Anti-smoking groups and tobacco companies alike are calling for the EU to relax its ban on a form of oral smokeless tobacco called "snus".
Snus is popular in Sweden
Widely used in Sweden, snus is moist tobacco which is placed under the lip.
It comes in pouches resembling miniature tea bags, or "loose", and releases nicotine into the bloodstream through the gums.
Since Sweden and Norway enforced smoking bans in public places, sales of snus there have rocketed.
And it is becoming increasingly popular among some smokers who use it to wean themselves off cigarettes.
But scientists around the world remain divided about how dangerous snus really is.
Experts at one of Sweden's top medical universities say there is no doubt that snus causes cancer of the pancreas and mouth.
20% of Swedish men take snus. It is more popular in northern counties, where twice as many use it
Only a few per cent of women take snus across Sweden, but in the north of Sweden it is as high as 10%
Snus is available in various flavours, including liquorice, lemon, coffee, aniseed, elderflower, cranberry and mint
It comes in one- and two-gram pouches, and half-gram pouches aimed at women
But other scientists claim snus is 100 times safer than smoking, while the Royal College of Physicians claims it is up to 1,000 times less harmful.
Around 20% of Swedish men use snus. It may be the reason that rates of smoking-related diseases are lower there than in any other EU country: 11% of Swedish men die from such illnesses, compared to 25% across the EU.
Anti-smoking charity Ash is one of the groups that wants snus to be legalised across the European Union.
Deborah Arnott, director of Ash, said: "Smokeless tobacco is much less harmful than smoked tobacco. It is smoking something which makes it really dangerous."
She said other forms of chewing tobacco originating in South Asia were readily and legally available in the UK - and were much more injurious to health.
"We currently have a situation where the safest form of smokeless tobacco in the EU is banned, and that's the form on sale in Sweden."
Another voice calling on the EU to legalise snus is British American Tobacco (BAT).
A year ago, BAT began selling snus in South Africa, where it is legal, under the Lucky Strike brand. It also owns a stake in a snus factory in Sweden.
But BAT has admitted it is unlikely to get approval to sell it in EU countries. A spokesperson for the tobacco giant told the BBC that the EU "had not been particularly welcoming" to its request to licence snus.
Among the body of research available to the EU legislators is a report published late last year by the Karolinska Institute in Stockholm, one of Sweden's top medical universities.
Professor Goran Pershagen, who chaired the research, told the BBC: "An overall assessment of the experimental and epidemiological evidence indicates that snus is carcinogenic."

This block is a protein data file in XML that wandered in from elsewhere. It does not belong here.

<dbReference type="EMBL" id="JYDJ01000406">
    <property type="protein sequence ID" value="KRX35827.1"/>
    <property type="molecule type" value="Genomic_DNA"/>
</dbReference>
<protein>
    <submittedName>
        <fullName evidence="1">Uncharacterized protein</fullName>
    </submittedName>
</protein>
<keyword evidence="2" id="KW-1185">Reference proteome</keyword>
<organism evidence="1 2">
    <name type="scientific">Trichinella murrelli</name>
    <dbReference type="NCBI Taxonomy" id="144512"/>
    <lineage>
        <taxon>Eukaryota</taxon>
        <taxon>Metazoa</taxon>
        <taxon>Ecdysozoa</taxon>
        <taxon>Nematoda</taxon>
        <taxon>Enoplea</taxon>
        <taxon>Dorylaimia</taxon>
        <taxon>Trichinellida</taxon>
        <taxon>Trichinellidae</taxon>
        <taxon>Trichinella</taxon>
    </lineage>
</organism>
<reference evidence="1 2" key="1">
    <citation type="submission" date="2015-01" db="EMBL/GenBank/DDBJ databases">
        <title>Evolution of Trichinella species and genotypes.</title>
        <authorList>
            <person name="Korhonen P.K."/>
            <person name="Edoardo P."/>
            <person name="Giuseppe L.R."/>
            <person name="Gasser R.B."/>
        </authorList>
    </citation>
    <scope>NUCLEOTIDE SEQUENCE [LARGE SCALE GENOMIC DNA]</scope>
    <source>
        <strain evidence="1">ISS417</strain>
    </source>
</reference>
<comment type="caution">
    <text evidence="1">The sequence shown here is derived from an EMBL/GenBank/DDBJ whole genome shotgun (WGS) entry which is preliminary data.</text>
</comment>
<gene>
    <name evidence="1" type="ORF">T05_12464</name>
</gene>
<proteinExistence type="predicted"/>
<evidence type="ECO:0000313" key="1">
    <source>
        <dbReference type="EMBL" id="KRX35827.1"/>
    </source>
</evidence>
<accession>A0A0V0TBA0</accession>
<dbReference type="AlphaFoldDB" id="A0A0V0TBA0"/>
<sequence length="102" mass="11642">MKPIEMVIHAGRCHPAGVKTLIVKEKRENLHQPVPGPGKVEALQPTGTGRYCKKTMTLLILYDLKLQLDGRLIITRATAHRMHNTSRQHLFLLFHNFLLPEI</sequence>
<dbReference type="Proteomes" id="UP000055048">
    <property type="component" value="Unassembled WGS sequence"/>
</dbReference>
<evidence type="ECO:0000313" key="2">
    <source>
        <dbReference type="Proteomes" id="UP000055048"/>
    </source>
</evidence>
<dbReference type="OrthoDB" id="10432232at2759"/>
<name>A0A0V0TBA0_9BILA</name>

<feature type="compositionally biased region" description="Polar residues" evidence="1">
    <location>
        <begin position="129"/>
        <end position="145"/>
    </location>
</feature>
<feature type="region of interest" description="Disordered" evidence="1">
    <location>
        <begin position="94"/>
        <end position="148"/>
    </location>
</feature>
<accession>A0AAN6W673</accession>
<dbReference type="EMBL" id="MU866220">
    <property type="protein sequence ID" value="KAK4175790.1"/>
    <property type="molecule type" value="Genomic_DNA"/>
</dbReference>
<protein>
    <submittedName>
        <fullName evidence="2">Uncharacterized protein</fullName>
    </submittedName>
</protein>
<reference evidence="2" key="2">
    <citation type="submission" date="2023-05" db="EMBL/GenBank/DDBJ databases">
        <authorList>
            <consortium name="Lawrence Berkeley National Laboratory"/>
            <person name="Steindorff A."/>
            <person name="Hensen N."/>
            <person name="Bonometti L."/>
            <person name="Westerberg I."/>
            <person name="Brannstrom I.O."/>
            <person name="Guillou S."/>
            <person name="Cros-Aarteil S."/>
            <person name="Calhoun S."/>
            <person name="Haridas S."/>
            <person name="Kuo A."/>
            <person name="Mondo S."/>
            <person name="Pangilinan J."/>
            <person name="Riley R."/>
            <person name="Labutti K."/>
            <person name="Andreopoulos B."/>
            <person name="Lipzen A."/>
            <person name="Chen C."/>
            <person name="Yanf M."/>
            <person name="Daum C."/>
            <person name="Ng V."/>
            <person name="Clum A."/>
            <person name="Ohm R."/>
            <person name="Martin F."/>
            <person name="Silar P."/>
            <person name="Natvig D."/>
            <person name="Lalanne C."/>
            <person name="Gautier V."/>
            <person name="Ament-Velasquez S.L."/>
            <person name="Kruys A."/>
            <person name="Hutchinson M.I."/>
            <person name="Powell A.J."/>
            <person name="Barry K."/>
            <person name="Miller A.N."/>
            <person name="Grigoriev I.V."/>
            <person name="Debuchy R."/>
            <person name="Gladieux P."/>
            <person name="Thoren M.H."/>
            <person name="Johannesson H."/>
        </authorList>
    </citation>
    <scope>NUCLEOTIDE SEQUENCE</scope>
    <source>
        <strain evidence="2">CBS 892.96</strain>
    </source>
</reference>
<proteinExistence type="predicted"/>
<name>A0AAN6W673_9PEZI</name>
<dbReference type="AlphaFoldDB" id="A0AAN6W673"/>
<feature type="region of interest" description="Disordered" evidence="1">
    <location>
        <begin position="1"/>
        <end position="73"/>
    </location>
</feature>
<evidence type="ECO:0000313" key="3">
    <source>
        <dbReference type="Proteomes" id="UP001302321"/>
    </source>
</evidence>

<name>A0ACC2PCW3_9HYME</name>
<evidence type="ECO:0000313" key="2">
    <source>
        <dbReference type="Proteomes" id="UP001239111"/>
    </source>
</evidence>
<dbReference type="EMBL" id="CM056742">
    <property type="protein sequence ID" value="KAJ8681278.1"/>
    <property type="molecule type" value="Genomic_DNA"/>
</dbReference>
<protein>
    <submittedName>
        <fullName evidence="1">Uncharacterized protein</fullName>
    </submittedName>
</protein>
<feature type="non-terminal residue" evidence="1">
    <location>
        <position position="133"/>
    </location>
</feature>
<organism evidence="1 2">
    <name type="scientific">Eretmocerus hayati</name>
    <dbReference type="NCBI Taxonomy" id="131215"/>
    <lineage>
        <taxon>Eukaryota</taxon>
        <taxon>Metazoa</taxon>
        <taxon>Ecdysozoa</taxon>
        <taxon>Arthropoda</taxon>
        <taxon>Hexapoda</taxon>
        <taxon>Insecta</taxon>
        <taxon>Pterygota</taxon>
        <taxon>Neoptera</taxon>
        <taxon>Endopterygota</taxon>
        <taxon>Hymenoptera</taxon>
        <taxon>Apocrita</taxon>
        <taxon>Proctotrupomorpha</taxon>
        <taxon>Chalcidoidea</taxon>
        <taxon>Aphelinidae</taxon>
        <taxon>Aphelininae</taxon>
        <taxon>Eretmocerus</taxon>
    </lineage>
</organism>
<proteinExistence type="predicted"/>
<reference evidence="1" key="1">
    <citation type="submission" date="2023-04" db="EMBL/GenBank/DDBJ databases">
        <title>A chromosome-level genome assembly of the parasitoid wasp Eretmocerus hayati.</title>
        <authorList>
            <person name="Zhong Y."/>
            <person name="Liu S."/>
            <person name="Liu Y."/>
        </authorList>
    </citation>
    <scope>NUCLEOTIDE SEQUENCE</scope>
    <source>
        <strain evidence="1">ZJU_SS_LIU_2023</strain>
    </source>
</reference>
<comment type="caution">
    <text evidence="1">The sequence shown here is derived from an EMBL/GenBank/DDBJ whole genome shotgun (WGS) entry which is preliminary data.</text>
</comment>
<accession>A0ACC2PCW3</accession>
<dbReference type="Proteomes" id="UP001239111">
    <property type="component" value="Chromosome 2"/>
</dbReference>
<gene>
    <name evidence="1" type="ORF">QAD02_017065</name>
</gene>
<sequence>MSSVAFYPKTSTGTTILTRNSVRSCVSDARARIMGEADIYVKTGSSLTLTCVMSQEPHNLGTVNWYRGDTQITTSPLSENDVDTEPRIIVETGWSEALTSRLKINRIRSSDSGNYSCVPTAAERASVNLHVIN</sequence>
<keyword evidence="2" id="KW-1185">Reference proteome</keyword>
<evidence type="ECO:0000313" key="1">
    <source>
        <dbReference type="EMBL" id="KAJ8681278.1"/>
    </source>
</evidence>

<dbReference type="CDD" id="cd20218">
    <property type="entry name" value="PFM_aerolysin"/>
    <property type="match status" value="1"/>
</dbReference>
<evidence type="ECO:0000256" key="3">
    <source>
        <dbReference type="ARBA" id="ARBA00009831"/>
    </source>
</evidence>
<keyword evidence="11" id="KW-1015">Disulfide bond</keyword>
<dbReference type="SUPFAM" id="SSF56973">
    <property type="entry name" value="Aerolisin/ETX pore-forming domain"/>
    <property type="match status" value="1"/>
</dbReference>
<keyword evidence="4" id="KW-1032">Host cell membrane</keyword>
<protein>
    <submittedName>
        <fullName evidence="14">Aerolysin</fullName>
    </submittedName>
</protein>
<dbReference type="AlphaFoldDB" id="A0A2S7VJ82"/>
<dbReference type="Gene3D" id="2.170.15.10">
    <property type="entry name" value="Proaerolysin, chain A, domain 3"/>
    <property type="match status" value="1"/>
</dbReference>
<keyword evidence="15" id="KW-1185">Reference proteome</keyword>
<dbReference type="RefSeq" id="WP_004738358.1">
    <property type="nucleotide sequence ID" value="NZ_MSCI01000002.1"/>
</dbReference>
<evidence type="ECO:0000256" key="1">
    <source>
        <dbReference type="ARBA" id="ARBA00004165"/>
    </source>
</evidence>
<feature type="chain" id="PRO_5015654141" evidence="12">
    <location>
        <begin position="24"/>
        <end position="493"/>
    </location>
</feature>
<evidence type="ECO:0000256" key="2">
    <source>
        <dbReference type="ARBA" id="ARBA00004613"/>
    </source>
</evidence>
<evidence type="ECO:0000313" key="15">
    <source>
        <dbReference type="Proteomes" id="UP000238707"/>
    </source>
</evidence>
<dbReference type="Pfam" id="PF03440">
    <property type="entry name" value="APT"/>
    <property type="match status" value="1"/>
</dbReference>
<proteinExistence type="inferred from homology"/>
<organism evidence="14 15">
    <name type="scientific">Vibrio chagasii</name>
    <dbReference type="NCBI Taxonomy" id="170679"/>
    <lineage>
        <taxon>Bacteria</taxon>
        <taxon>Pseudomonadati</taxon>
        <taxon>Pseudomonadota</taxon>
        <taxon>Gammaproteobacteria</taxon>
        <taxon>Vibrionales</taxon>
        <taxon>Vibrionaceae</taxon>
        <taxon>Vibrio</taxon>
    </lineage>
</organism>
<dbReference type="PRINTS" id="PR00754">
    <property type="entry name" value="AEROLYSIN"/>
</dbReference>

"The strongest evidence is for cancer of the pancreas and oral cavity."
He added that snus can cause hypertension, and increases the risk of fatality from heart attacks - although it could not be proven that it makes them more likely.
"I know there are groups working on risk assessment at the European level. Certainly our report will not endorse lifting the ban," he said.
"I think you should be careful about introducing a new narcotic into the population. You would see more people using tobacco overall."
Professor Pershagen points out that, compared to cigarette smoking, there has not yet been enough research into the dangers of snus.
"I would be very hesitant to come up with any figure on the absolute health risks associated with snus. With cigarette smoking, I would have no problem.
"But smoking is among the most dangerous things you can do. It's not a fair comparison."
It seems unlikely that snus is as safe as some groups claim. It also seems unlikely that it is as dangerous as smoking. But as Professor Pershagen says, it's hardly a fair comparison.
This writer used "portionsnus" - tobacco in porous bags - on the recommendation of a Scandinavian friend, when giving up smoking.
In my case, using snus "worked". It made giving up smoking a breeze.
Every time I felt a craving, I slipped a pouch of snus under my top lip, a minute later the nicotine filtered through, and the urge to smoke subsided.
It didn't stain my teeth, it didn't give me bad breath, and it didn't make my gums bleed - in fact, the worst thing about it was enduring warnings that it would do all of the above, usually issued by smokers who had never heard of snus before.
But there were some immediate downsides. It was unpleasant at first, before I got the hang of "placing" it properly.
The "juice" would escape from the tobacco, causing nausea and a burning sensation in the throat.
Wearing a pouch under your lip gives you a faintly foolish appearance. It also seemed to cause mouth ulcers. And it aroused disgust among friends and family.
But as time wore on, I started doing more and more of it, until I seemed to have a pouch under my lip all the time. I sometimes fell asleep with one in.
Two years on, I can safely say I am over the cigarettes, and I'm trying to cut down on snus, which has proved to be just as addictive as smoking.
Professor Pershagen said that nicotine gum and patches, which do not contain harmful, cancer-causing nitrosamines, are more sound ways to replace cigarettes.
I'm planning to move on to patches soon.